LOS ANGELES – League sources told Yahoo Sports that Liz Campag was leisurely complaining in court on Saturday while playing against her former Las Vegas Aces. Her conviction stemmed from not getting enough after-touches from her Los Angeles Sparks teammates, which sources close to the team say was normal behavior for the four-time WNBA All-Star team.
Sources say her teammates couldn’t help but acknowledge Cambage’s indignation and, in exchange for the annoyance, began force-feeding her the ball no matter what was meant to be run. After Sparks’ embarrassing 84-66 loss, Cambridge rushed into the locker room to exit early from the ring after finishing with 11 points and five boards in 22 minutes. Before leaving the locker room, she had a message for her teammates:
“I can’t do this anymore. She stated before leaving, according to sources with knowledge of her departure.
Sources say her teammates were shocked by the timing, but not the end result.
On Tuesday, the Sparks family announced they had agreed to a “divorce from the contract.” With Cambage, she finished her only season after 25 games played with the organization.
Cambage could not be reached for comment on Tuesday.
Cambage had a WNBA struggle long before his hiatus in Los Angeles
The 6-foot-8 star was the out-of-the-box take on the franchise when she signed on as a free agent in February. She personally negotiated a one-year, $170,000 deal after her split from longtime agent Alison Galler.
Sparks has had two key players coming out in recent years in Candice Parker to Chicago Sky and Chelsea Gray to Ace. Cambage’s addition gave life to a potential championship window with another dominant big presence leading the way, similar to Lisa Leslie and Parker during Sparks’ glory days.
Cambage came with luggage.
She missed her way from Tulsa Shock in 2013, the team that drafted it with No. 2 overall picks in the 2011 WNBA Draft. Tulsa retained its rights and later became the Dallas Wings. From 2013-2018, she played abroad. Cambage requested a deal from Wings in 2019, a year after signing a multi-year contract.
Ahead of the 2021 Tokyo Olympics, Cambridge – an Australian national and a member of the Australian national team – reportedly dubbed Nigeria’s players “monkeys” during training camp. She withdrew weeks before the tournament, due to mental health concerns.
Noting the “monkey” could not come easy on Sparks veterans – Nneka and Chiney Ogwumike – two sisters of Nigerian descent who are actively pleading for the FIBA to reject their request to play for the Nigeria national team.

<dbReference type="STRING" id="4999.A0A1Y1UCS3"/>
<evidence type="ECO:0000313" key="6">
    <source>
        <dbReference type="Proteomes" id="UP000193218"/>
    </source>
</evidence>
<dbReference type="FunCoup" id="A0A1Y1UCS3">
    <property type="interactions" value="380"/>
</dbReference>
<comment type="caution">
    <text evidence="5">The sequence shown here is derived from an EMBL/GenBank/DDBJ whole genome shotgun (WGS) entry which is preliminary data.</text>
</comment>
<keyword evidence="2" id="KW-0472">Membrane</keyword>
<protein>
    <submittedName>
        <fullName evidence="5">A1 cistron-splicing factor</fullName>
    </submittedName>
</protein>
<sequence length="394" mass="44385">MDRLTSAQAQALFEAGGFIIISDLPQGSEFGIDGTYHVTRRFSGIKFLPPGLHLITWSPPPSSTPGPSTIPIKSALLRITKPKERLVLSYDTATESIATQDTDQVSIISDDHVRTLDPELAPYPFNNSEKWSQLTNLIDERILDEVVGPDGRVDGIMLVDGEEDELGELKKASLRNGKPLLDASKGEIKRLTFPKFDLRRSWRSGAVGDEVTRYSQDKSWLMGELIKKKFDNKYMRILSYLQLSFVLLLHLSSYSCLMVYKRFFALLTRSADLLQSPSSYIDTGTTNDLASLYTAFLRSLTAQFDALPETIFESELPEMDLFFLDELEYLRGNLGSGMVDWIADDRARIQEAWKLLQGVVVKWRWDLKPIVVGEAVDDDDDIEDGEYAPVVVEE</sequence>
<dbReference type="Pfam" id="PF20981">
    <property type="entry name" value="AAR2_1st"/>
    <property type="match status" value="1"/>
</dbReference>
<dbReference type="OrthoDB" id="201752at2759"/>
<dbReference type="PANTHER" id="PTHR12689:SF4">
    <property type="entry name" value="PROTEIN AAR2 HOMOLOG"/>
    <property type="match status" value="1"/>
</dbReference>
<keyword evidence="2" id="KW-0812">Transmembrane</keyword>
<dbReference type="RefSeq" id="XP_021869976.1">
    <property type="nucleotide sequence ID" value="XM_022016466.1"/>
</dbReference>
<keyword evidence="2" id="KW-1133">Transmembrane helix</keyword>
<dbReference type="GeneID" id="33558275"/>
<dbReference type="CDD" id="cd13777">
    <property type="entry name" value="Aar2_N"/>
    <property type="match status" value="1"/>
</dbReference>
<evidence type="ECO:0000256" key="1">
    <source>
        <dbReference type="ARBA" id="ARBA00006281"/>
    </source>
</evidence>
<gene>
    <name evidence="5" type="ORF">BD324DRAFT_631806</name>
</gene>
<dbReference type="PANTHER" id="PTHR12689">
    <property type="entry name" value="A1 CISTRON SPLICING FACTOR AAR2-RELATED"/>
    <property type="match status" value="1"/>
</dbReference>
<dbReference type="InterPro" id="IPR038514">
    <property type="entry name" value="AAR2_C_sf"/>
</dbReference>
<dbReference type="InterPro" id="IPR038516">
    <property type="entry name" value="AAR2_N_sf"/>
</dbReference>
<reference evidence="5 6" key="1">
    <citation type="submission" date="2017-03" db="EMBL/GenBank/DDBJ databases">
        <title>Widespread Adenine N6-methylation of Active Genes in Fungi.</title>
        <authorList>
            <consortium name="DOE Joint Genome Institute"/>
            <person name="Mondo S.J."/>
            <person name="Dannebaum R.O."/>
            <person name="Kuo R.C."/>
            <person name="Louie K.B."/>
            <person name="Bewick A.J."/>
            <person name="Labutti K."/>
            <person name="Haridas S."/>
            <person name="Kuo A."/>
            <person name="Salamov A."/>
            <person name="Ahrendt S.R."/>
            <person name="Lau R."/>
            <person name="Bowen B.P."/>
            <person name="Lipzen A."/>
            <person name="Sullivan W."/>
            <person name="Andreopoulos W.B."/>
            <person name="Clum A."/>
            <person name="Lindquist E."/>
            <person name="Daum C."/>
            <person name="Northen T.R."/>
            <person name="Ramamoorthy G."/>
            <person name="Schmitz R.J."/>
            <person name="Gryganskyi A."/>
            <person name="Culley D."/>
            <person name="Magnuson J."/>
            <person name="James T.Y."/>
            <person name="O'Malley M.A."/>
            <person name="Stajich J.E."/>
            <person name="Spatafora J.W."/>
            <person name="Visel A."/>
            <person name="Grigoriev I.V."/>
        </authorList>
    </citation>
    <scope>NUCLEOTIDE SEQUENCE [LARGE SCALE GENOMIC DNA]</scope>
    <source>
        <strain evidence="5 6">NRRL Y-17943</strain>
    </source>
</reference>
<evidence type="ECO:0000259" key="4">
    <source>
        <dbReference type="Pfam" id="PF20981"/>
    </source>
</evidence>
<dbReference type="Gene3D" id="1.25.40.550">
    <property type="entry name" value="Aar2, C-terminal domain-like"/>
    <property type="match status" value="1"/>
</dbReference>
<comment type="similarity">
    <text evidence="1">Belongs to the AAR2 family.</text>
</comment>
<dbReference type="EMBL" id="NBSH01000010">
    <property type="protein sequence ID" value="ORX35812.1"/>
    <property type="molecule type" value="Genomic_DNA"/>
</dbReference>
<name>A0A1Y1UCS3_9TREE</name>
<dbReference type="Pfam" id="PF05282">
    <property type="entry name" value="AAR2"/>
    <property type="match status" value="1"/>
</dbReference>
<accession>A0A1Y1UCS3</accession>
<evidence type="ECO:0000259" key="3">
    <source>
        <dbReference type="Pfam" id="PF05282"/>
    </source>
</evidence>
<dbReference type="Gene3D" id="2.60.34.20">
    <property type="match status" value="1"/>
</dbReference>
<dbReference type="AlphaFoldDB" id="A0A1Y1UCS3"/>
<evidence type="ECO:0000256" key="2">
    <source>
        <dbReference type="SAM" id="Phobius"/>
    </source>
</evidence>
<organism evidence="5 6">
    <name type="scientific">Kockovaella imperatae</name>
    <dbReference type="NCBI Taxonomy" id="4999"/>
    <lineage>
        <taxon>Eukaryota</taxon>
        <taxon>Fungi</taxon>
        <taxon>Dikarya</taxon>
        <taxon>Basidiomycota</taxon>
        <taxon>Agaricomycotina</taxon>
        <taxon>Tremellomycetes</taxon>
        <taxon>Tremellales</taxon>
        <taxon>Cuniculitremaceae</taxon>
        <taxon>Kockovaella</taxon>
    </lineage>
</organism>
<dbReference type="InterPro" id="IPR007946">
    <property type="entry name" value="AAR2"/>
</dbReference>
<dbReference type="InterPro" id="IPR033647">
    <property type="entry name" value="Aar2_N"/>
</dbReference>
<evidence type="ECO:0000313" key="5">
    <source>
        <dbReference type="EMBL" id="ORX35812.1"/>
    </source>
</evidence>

Derek Fisher, head coach and general manager of Sparks until his class in June, brought Cambridge to Los Angeles.
Several players on the team felt that the position could help Sparks if she was focused and committed, but expressed concerns that she is known as a player that others don’t like to play with, sources said.
Despite those reservations, Fisher took on the star.
Sparks players deal with team management for Cambage and other club issues
Before the start of the 2022 WNBA season, things were already off to a rough start.
Cambage asked to wear No. 8, but Sparks informed her that the number will be retired in honor of Dilisha Milton Jones, sources say. So I asked no. 1, but that number belongs to striker Amanda Zahoe B.
According to sources, Fisher contacted Zahoe B. Cambage still wanted the number. Time passed, and sources say the management eventually made the call to give the number to the new start centre.
Sources said Zahui B learned that her number had been handed over via social media.
Sources say this approach caused the feathers to ruffled inside the locker room.
In an unrelated move, Sparks would suspend Zahui B for the 2022 season. According to the team source, Fisher was aware that her commitment abroad would have forced her to miss the first 13 games and the team needed to finish its roster before the regular season. A suspended player does not receive a salary for that season and the team retains the player’s rights.
Over the past few years, Sparks players have complained about a lack of leadership, delegation, and accountability from senior officials.
On film shoots, sources say it was a custom for Kambage to call up her teammates and accuse them of looking for her and not targeting her. Her teammates reply that she doesn’t lock up at the post and rarely comes back to defend when a spin occurs. It was an unresolved dilemma.
One of the team’s ongoing grievances is the club’s practice location.
Sparks trained at the Jump Beyond Sports complex for the majority of the season, and has been described as the worst training facility in the league, sources say. Sources said Fischer and the staff chose this location before the season, much to the chagrin of the players.
“AAU wouldn’t want to play there,” said one player.
Fisher did not respond to text message questions from Yahoo Sports.
This month, Sparks held some training sessions at the USC and Crypto.com Arena.
What’s next for “Liz Campag”?
Cambage had her lowest stats since her rookie season, averaging 13 points and 6.4 rebounds. She was not voted into the All-Star Game in Chicago. Cambage was spotted in Las Vegas at the height of the NBA Summer League and later tested positive for COVID-19. She missed two games before returning to play on July 21 against Atlanta and on Saturday against the Aces. This will be her last match with Sparks.
Where does Cambage go from here?
Sources say there are currently no WNBA teams interested. Some believe Cambage will use the time off to focus on her modeling and deejaying career, skills that are said to be great.
One burning question from WNBA players from across the league about Cambage: “If you can’t get to a locker room full of professional pros, where can she get to?”